Moab and Canyonlands

My motel in Moab was short on breakfast options, and it’s a super-hip town (in a funky, Monkey Wrench Gang kinda way), so I presumed that I would find a cafe latte someplace. I did, and learned of on a hike to take where a dog could be off-leash, AND got  advice on a spot for breakfast.

Breakfast was at a cafe called Eklecticafe; it was interesting and pretty darned fabulous.

This delicious drink was called a Latin Latte. Espresso made with the sugar right in with the coffee grounds so the water goes through both, steamed evaporated milk

This delicious drink was called a Latin Latte. Espresso made with the sugar right in with the coffee grounds so the water goes through both, steamed evaporated milk (or was it sweetened condensed milk mixed with fresh – oh dear), and a sprinkle of cinnamony Mexican chocolate on top.

The tables were small display cases for hand crafted items from local artisans. You stared right at the things while you ate. Good marketing and efficient use of space, non?

This plate of hevos rancheros was enough for two meals.

This plate of huevos rancheros was enough for two meals. And perfectly prepared, not too anything (except the too much part).

Then we set off for a good dog walk.

Culvert Canyon Wash is the correct name for this hike. You go through that giant culvert,

Culvert Canyon Wash is the correct name for this hike. You go through that giant culvert,

into this dry wash.

into this dry wash.

Pipeline Canyon 5

Wild turkey?

Wild turkey?

New Englanders?

New Englanders?

Being the sort of person I am, I couldn’t just turn around after our hike and drive back to town, even though I’d planned to go directly to Arches National Park.

This is so old fashioned, they mean that if you stop here you can see some petroglyphs.

This is so old fashioned, they mean that if you stop here you can see some petroglyphs.

Powder Mill Canyon 3Powder Mill Canyon 2This spot was squished between the river and some high cliffs.

Powder Mill Canyon 4I guess it made for a good bulletin board in days of old.

We drove a bit further and at a put-in for the Colorado River, I saw a sign that lead me to believe there was a short, scenic drive that I could take and end up near the ranger station of Canyonlands National Park. So I took it.

The road was good, the scenery great.

The road was good, the scenery great.

Crazy Drive 2

In fact, the rod had just been graded.

In fact, the rod had just been graded.

We even saw the road grader.

We even saw the road grader.

I was sure I was on the right road, even without a map.

I was sure I was on the right road, even without a map.

Crazy Drive 6

At an overlook of the Colorado, we met two guys on bicycles.

At an overlook of the Colorado, we met two guys on bicycles.

I took a picture of the two of them with their camera, and one of the fellows returned the favor.

Crazy Drive 9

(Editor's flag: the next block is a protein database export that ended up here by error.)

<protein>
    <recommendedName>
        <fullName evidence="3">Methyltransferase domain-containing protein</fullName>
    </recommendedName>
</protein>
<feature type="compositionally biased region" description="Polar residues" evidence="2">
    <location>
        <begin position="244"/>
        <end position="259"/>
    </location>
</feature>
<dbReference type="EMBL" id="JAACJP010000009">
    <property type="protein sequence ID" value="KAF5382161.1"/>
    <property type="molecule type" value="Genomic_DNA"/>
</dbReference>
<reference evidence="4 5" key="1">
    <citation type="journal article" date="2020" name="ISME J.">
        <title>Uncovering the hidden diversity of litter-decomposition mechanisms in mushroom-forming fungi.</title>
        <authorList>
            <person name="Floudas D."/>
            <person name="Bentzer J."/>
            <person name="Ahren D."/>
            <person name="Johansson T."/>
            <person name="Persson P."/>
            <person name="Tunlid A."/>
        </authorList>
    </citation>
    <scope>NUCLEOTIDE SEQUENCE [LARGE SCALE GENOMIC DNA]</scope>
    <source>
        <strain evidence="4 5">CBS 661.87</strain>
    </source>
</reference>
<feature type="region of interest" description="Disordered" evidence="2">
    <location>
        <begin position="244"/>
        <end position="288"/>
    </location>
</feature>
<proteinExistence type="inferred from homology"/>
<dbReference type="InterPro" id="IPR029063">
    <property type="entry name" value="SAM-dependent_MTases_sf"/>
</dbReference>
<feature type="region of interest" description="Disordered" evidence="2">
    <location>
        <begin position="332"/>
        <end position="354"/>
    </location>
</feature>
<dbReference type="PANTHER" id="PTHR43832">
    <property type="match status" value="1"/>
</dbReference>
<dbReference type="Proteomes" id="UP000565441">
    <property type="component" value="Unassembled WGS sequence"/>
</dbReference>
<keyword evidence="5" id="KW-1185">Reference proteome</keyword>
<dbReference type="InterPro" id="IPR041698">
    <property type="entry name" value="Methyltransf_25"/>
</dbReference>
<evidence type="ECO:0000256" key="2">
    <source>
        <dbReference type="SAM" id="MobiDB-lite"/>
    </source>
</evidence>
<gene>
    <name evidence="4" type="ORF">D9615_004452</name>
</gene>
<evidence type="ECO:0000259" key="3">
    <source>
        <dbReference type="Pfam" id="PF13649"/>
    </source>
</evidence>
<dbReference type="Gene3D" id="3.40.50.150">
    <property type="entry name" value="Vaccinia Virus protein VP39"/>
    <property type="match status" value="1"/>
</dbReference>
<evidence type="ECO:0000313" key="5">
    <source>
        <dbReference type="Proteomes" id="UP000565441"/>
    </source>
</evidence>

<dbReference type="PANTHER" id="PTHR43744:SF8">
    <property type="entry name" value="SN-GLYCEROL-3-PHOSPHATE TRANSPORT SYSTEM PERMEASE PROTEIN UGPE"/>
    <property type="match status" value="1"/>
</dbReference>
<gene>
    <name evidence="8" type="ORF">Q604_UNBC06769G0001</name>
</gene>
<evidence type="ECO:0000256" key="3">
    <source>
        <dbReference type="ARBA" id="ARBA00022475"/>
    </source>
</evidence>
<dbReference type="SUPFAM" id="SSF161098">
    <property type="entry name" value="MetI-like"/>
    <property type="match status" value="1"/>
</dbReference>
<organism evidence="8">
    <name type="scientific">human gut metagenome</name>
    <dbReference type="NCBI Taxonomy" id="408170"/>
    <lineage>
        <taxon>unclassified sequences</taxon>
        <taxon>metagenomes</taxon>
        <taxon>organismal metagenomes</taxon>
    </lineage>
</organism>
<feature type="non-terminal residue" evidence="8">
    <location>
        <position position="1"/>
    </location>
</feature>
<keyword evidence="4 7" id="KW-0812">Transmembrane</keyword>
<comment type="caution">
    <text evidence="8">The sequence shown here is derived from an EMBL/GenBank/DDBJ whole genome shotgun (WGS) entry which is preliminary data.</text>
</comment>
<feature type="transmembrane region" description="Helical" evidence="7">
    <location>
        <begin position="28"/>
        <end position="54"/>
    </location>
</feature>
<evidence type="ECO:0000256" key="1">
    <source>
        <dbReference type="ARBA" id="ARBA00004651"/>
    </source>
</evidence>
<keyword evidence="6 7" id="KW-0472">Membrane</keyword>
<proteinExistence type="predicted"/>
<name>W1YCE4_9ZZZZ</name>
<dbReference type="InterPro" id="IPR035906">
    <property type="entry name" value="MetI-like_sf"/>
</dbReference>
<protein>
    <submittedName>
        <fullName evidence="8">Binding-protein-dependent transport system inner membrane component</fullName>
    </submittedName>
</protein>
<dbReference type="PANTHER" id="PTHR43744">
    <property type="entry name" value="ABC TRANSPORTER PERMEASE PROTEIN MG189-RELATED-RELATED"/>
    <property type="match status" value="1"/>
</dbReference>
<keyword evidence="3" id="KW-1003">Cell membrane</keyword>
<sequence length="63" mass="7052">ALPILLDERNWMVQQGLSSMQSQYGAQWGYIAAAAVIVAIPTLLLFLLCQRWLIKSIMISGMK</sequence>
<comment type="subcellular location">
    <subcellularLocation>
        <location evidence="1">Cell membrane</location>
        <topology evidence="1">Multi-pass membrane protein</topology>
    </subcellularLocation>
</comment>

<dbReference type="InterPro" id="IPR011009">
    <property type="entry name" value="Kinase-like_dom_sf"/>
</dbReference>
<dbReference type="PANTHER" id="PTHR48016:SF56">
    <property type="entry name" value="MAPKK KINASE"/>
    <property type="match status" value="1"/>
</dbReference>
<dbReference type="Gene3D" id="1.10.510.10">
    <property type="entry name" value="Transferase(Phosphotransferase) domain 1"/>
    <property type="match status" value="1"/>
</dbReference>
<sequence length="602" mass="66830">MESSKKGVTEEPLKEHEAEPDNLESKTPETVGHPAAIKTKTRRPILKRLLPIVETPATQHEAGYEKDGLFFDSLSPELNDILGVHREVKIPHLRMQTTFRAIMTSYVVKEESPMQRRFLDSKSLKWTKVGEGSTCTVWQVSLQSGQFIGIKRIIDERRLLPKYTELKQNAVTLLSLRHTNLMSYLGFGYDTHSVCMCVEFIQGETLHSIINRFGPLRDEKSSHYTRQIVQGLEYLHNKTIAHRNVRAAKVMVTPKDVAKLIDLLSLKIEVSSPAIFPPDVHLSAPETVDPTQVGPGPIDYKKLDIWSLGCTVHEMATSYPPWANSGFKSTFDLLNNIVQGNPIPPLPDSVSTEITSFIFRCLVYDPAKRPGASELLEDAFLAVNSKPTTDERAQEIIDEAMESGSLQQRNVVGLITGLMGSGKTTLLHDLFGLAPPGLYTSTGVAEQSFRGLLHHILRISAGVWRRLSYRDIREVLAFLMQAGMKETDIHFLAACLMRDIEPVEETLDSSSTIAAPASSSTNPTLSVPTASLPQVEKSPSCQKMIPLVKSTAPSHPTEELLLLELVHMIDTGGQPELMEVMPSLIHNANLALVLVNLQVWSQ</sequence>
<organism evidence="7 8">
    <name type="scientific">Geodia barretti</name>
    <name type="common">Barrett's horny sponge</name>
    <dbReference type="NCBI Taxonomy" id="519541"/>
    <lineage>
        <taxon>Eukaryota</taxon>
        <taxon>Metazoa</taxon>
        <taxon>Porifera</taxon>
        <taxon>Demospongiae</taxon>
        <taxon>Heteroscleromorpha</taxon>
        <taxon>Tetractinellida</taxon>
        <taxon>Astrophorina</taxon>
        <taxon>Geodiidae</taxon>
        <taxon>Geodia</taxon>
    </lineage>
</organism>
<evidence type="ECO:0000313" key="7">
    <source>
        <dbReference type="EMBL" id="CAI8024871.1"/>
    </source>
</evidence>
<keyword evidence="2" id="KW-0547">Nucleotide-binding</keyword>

When they asked if was “going the whole way” I didn’t think much of it.

Bye-bye guys on bikes.

Bye-bye guys on bikes.

I just kept driving because it was so beautiful.

Crazy drive 11

Crazy drive 12

Crazy Drive 13

Crazy Drive 14

Crazy Drive 15

Crazy Drive 16

Crazy Drive 17Crazy Drive 18Crazy Drive 19

This is Mussleman Arch. The arch itself is hard to get a picture of, or was for me,  but it is a thin strip of rock running across this image about 1/3 the way down from the top.

This is Mussleman Arch. The arch itself is hard to get a picture of, or was for me, but it is a thin strip of rock running across this image right about at the middle of the shot (from top to bottom) The arch is quite high, I had to stay away from the edge – getting close made my tummy start to do flips.

Here it is from the other side.

Here it is from the other side. Notice, please, that fissure in the rock starting lower left and running towards the arch.

That fissure is only about six inches wide, but it is wicked deep. Look at these pictures of Chico. He wanted nothing to do with hopping over it, even though he can broad jump his own length on an agility course.

Crazy Drive 21

Crazy Drive 22

Crazy Drive 23

It was beautiful, the sun started to set,

Crazy Drive 25

and I realized that I had no idea exactly where I was or why I was still in the park after so many hours. There was a clear and recent set of tire tracks in front of me, I kept seeing campgrounds (deserted of course) and I just kept going. Eventually I rejoined improved, and then paved roads and found my way back to where I wanted to be. It did take eight hours to drive 100 miles, and based on how hairy the road was in the dark, I missed some hella-good views, but in the end, it all turned out fine. I drove on to a room I had reserved for the night in Salina, UT. The fates handed me a snow squall as I went over the last pass on I 70 and the proprietors of my hotel, presumably for safety, tied the fire exit door shut with an electrical cord, but, as you see, I lived to tell the tales.

Next morning I gave a small lecture to the desk clerk about the fire door being tied shut (he shrugged) and blasted out of there. We drove US 50 all the way to Fallon, Nevada and a friendly little Super 8 motel with its own casino.

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